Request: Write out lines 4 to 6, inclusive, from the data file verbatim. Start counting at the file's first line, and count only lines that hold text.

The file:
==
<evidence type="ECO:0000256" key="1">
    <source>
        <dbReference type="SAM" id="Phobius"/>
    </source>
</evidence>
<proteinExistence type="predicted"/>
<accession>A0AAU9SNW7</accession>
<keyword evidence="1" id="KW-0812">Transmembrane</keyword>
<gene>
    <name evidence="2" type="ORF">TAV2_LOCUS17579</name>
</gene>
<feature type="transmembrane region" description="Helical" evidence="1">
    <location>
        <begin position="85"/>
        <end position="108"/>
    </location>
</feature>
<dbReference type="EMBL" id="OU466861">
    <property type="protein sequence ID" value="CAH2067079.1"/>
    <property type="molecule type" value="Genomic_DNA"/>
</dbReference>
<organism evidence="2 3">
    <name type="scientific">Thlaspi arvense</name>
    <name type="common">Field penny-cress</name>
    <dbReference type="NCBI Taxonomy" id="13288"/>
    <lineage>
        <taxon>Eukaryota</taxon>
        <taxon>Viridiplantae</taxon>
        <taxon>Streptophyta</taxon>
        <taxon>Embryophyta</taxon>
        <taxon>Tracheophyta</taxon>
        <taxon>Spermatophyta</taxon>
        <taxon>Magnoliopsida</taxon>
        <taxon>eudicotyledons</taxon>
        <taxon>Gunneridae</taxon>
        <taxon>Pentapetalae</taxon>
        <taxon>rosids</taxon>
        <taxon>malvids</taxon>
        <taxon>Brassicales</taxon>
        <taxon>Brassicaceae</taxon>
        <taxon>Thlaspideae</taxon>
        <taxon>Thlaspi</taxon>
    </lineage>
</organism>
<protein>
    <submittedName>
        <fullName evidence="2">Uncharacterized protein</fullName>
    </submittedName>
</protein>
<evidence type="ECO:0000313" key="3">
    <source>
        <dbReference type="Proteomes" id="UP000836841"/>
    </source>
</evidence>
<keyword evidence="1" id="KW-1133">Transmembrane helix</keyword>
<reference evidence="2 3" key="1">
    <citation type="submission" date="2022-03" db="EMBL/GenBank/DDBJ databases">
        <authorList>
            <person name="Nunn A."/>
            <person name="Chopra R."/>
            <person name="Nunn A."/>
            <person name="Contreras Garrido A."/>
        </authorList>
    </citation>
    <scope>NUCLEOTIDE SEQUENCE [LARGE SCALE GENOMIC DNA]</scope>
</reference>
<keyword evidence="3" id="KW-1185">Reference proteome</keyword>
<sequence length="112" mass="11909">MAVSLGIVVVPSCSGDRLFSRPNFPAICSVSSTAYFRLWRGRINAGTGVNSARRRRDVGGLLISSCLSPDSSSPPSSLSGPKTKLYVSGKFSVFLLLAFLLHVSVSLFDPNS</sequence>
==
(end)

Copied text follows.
    </source>
</evidence>
<proteinExistence type="predicted"/>